GEORGE A. WILLIAMS, M. D., a prominent and well-known physician of Calhoun County, practicing his profession in the city of Hardin is also a conspicuous figure in the public and political life of this part of Illinois. He is a native-born citizen of this State, Carrollton, Greene County, the place of his birth and July 12, 1841, the date thereof. He is a son of Virginius F. Williams, a native of Petersburg, Va. The paternal grandfather of our subject is thought to have been a native of that State. He was a man of considerable education and going from Virginia to Kentucky was a pioneer teacher in the latter State where he died. His wife, whose maiden name was Davies, was a relative of President Davies, of Princeton College. She was a woman of superior intellect and much culture and was a poetess. The father of our subject has in his possession a book of poems written by her.
Virginius F. Williams was reared in Virginia and was a young man when he went to Kentucky, where he learned the trade of a blacksmith at Hopkinsville. He came from Kentucky to Illinois about 1840 and was a pioneer of Carrollton which at that time was sparsely settled. There were then no railroads in Illinois and Alton was the principal market for some years. Mr. Williams established a smithy at Carrollton and carried on his trade there for about thirty-five years. He came to this county in 1880 and makes his home with his son. Dr. B. H. Williams, in Summit Grove.
Mr. Williams was married in early manhood to Ellen Wood, a native of Madison County, this State and a daughter of Young and Mary Wood, pioneers of that part of Illinois. Her father was a farmer and he was very prominent in public life. He was Sheriff of Madison County when it included Greene and Jersey Counties. He spent his last years in St. Clair County, where he and his wife both fell victims to the cholera. The mother of our subject died in Carrollton in 1873. Her marriage was blessed by the birth of four children, as follows: George A.; Buford H., a physician residing at Summit Grove; Lynn W., now deceased; and Mary A., wife of Dr. J. W. Mason, of Barr's Store, Macoupin County.
Dr. Williams, of this sketch, was reared and educated in Carrollton. He attended Carrollton Academy where he pursued a fine course of study and thus laid a good foundation for his medical education. He commenced to read medicine with Dr. C. Armstrong, of Carrollton, and was under his instruction two years. At the expiration of that time he attended St. Louis Medical College. He subsequently located at Athensville, Greene County, Ill., but did not remain there long, however, going from that place to East Panther Creek, in this county and for one year lived at the residence of John S. Lane. At the expiration of that time he resumed his studies in the St. Louis Medical College, from which he was graduated March 2, 1865. After leaving college he opened an office at Summit Grove where he was in active practice until 1879 when he came to Hardin and has since pursued his vocation here with remarkable success. He has won a fine reputation for skill and knowledge of his profession and stands among the first physicians of the county.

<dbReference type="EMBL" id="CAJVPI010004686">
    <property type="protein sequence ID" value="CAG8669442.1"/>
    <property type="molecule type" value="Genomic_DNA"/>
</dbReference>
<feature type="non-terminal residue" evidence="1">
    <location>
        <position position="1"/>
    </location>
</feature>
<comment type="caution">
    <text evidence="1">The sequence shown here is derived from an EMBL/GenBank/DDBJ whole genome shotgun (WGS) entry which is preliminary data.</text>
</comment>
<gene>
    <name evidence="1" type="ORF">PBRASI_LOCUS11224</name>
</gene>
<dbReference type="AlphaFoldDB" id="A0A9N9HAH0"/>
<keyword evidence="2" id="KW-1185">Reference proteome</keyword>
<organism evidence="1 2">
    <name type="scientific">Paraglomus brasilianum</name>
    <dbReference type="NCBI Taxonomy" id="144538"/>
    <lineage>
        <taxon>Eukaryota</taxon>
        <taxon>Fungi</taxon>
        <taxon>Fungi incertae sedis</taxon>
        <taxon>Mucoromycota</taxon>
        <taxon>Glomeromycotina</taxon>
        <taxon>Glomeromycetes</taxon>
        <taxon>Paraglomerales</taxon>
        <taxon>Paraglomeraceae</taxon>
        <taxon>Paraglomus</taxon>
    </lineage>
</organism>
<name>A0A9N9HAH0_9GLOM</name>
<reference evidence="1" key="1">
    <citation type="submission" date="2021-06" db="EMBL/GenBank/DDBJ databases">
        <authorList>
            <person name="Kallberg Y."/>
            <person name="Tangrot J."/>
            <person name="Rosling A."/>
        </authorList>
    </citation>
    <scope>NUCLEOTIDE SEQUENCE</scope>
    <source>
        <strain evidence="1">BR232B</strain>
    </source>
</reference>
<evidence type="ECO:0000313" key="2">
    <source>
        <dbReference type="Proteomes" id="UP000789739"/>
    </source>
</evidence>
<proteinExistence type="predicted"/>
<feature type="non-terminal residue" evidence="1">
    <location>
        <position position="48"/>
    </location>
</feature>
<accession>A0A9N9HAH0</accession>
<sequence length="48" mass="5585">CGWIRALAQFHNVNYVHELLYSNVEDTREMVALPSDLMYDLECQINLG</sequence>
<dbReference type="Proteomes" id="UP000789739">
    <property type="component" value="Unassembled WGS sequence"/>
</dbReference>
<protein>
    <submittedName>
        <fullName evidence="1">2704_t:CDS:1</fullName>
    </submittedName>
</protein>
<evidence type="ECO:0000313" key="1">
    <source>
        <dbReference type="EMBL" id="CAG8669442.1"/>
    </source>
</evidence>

Dr. Williams and Miss Mattie Deen were married July 28, 1872, and they have three children living — Perry B., J. Arthur and Rush Deen. Mrs. Williams is a most estimable lady and understands well the art of making home pleasant and attractive not only to outside friends but to its inmates. She possesses a fine Christian character and is a member of the Methodist Episcopal Church. Mrs. Williams is a native of this county, having been born near Summit Grove and is a daughter of Henry and Eliza J. Deen, pioneers of Calhoun County.
The Doctor is one of the leading politicians of this part of the State, standing high in the councils of the Republicans as Chairman of the Central Committee of Calhoun County and is one of the foremost to advance every enterprise for public improvements He has been Public Administrator of this county, appointed to that office by Gov. Cullom and he has served two terms as a member of the Town Board. His popularity is deserved, as professionally and as a man and a citizen his character is irreproachable and he is kind and considerate in his relations with ail with whom he comes in contact. Socially, he belongs to Hardin Lodge No. 792, A. F. & A. M., and the Independent Order of Odd Fellows also.
Extracted 23 Mar 2017 by Norma Hass from Portrait and Biographical Album of Pike and Calhoun Counties, Illinois, published in 1891, pages 770-771
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